by JACK on NOVEMBER 23, 2013
If folding bikes and electric bikes share any one distinguishing characteristic, it is that they’re both totally awesome and really fun to watch on camera. When I first saw my friend Peter demonstrate the Brompton Bike to me, I felt a little like a kid who has just seen a magician disappear his pet Bengal. “I could have sworn there was a tiger there a second ago…” Like the tiger, the Brompton bike has great stage presence and a darn good act, and seeing it do its thing I forget I’m an adult and get an irresistible desire to clap my hands and yell something like “Whaaaaaa!!!?”
Choosing a bike and creating a narrative
Anyone who has been to the circus knows that there’s more to the magician and his tiger than meets the eye – there’s also a production crew, lighting specialists, camera men, countless hours spent planning and editing.
Before a NYCeWheels video is shot, shop owner Bert and manager Peter pick out a folding bike or electric bike that they both love, choose a NYC location that will provide a fittingly beautiful backdrop for the bike, and begin to plan out the “arc” of the video. Most videos, while prioritizing the exposition of the folding bike or electric bike in question, also hint at a “story line” that helps give direction to the shots, and place the viewers within a more dramaturgical context.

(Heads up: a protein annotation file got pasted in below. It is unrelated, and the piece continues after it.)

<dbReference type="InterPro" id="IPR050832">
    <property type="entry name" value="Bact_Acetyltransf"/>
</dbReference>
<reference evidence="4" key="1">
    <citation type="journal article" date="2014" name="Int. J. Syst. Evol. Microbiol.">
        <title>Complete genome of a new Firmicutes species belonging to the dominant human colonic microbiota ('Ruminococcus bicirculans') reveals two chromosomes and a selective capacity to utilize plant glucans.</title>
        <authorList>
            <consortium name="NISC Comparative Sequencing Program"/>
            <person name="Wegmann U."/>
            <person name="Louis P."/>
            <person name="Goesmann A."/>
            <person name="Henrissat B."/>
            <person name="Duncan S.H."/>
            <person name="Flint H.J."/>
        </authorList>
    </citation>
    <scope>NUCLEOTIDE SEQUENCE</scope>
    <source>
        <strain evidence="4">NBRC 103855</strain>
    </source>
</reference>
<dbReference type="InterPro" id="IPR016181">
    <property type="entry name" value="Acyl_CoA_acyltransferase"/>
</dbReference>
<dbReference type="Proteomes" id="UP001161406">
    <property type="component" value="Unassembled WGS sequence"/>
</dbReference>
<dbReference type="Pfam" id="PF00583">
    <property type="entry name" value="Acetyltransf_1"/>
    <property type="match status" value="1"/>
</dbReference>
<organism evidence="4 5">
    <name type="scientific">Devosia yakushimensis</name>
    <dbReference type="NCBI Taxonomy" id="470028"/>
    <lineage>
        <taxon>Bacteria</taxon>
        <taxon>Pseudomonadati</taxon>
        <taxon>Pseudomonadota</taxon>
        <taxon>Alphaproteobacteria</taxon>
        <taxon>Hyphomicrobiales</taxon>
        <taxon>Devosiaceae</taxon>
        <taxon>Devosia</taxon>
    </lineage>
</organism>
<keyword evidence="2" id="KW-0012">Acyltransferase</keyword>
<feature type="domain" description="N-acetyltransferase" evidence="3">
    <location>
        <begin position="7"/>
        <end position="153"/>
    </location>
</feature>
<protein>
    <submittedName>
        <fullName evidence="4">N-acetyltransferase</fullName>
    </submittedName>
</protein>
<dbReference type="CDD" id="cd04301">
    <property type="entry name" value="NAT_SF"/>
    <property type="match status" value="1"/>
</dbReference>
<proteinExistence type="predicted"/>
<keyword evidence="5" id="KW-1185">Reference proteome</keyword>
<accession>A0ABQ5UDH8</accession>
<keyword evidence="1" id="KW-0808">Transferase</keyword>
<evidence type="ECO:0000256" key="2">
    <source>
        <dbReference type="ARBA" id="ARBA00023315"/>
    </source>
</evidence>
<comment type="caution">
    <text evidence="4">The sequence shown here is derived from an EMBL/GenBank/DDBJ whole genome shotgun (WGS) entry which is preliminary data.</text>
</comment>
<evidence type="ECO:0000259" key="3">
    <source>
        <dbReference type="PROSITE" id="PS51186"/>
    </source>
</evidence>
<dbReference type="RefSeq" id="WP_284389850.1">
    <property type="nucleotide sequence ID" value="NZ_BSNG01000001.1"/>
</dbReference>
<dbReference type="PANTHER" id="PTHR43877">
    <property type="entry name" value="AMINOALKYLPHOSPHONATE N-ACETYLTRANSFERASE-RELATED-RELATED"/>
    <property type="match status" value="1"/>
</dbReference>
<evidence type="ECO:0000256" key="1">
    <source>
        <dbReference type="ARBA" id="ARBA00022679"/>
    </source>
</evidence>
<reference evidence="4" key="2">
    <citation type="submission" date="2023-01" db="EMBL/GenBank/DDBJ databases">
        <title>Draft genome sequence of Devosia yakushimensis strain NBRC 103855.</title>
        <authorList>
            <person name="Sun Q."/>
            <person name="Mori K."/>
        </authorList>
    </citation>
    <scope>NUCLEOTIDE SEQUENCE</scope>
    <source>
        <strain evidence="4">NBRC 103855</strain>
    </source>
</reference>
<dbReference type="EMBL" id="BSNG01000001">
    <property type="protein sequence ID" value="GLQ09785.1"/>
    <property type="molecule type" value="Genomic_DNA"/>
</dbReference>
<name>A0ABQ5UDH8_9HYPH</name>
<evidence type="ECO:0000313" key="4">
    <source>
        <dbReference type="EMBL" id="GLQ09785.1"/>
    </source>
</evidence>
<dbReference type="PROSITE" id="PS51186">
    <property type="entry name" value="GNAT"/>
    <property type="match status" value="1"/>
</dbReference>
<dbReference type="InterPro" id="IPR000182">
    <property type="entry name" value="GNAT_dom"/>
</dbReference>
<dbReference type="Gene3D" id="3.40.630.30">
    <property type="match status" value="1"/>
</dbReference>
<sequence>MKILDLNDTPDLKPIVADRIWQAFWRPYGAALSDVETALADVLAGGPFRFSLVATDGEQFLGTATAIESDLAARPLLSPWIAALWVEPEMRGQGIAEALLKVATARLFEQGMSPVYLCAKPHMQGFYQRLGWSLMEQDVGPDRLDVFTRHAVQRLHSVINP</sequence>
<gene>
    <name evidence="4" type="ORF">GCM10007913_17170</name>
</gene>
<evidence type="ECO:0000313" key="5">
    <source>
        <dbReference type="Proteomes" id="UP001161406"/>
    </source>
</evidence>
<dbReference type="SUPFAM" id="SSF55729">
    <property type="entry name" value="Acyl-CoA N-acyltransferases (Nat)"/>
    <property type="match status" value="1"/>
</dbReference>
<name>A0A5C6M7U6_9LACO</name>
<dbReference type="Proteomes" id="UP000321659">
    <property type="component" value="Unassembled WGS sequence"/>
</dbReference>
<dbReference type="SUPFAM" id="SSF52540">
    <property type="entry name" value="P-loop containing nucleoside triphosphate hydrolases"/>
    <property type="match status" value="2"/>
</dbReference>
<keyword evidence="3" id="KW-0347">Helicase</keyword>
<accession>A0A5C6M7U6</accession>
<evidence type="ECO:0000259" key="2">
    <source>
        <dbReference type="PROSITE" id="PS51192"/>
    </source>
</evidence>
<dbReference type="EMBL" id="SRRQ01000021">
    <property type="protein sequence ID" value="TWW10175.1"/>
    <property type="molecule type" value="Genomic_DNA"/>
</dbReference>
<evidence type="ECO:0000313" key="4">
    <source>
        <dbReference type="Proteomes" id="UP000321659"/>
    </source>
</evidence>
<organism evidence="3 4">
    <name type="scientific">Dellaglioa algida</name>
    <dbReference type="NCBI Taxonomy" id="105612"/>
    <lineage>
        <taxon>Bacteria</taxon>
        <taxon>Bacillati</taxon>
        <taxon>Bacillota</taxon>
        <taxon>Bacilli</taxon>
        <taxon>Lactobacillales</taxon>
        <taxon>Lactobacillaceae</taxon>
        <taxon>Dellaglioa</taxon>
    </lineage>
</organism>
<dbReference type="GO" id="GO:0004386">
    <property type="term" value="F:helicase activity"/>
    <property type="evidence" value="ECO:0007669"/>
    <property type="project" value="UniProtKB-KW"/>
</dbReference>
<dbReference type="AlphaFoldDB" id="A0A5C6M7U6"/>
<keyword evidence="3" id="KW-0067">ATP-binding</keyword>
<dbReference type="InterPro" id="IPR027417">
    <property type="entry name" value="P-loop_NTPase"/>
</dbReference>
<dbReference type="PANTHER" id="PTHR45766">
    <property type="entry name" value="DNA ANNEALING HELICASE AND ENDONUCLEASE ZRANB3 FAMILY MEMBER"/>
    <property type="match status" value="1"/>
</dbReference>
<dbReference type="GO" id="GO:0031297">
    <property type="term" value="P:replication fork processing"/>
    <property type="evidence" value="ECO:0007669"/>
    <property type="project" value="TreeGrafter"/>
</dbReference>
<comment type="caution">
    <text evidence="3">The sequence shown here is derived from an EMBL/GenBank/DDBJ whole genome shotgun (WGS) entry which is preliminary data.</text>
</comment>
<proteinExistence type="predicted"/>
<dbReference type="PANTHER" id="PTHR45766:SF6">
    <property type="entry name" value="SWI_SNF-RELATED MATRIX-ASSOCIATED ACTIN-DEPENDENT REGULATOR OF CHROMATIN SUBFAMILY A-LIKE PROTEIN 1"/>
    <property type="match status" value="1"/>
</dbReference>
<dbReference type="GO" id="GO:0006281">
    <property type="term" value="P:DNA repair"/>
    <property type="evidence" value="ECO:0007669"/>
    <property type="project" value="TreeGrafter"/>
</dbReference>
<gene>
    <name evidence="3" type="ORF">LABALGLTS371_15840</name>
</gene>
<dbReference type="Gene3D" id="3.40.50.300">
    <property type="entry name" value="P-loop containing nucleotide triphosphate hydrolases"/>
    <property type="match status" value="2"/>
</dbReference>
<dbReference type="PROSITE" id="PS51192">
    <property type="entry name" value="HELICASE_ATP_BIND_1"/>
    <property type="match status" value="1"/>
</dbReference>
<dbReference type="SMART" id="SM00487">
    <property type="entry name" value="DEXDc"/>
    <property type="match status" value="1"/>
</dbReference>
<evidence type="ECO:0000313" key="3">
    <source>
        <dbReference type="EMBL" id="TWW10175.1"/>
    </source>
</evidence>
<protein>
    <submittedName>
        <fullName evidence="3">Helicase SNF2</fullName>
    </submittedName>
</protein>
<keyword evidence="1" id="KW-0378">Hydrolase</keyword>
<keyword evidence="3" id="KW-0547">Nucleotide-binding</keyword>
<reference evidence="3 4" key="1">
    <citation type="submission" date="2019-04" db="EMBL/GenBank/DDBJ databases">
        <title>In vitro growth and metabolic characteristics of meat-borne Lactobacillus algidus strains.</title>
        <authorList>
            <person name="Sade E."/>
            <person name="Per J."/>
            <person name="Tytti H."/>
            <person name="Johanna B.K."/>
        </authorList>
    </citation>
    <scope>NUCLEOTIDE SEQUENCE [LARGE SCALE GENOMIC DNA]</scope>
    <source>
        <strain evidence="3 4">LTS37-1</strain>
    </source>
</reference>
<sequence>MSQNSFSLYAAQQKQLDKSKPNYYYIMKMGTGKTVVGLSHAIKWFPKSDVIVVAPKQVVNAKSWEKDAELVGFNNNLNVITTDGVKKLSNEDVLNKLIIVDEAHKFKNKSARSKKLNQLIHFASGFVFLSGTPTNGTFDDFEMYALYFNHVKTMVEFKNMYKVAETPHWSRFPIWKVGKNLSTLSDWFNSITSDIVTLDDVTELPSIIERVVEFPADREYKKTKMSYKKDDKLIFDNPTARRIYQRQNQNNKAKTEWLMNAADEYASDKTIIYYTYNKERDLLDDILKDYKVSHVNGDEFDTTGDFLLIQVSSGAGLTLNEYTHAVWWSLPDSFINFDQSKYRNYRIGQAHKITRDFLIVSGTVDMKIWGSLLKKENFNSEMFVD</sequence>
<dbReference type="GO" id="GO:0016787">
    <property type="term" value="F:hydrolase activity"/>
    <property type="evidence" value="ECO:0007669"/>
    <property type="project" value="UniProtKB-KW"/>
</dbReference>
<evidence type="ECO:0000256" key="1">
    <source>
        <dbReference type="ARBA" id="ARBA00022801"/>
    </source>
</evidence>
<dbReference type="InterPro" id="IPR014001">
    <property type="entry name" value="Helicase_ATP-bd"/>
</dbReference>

The Formula s18 video, for example, starts with Peter in Dumbo just below the Brooklyn bridge, ends with him leading off towards the bridge’s entrance, and has shots of him riding north on 1st ave in Manhattan interspersed. This gives the general impression of what it would be like for a rider living in Brooklyn to commute into Manhattan, which is exactly the kind of thing a folding bike like the Formula is meant to do.
Lights, camera, helicopter drone
While the folding bike, or in the case of the photo to our left, electric bike videos themselves tend to be around 3-4 minutes in length, this is a very small percentage of the total film shot, an edited final product pieced together from 6 -7 hours of footage. Often a single scene will be shot simultaneously from several angles to provide better cinematography. One camera may be set at wheel level, to give closeups of the folding bike’s frame and components while, in the meantime, Bert circles Peter with his electric brompton bike, holding a “still cam” in one hand.
Then of course, there are the aerial shots, taken by a helicopter drone. Bert, after countless hours of practice, has become very adept at piloting the drone, and executes shots from hundreds on feet in the air, as well as hovering just a few meters from the rider. As Peter says, “one of the hardest parts about making the aerial shots seem natural, is not looking directly at the robotic flying machine hovering right by your head. ” The drone, which is around 3 feet in diameter, also has a fairly limited range, and can only be up in the air for a few minutes before it must land for a change of battery, so shots have to be executed correctly, and carefully planned out to get the most footage out of a single take.
The new Stromer St1 video featured below was one of the most extensive NYCeWheels videos made to date, featuring three separate electric bikes, with multiple aerial shots, the result of more than 8 hours of filming.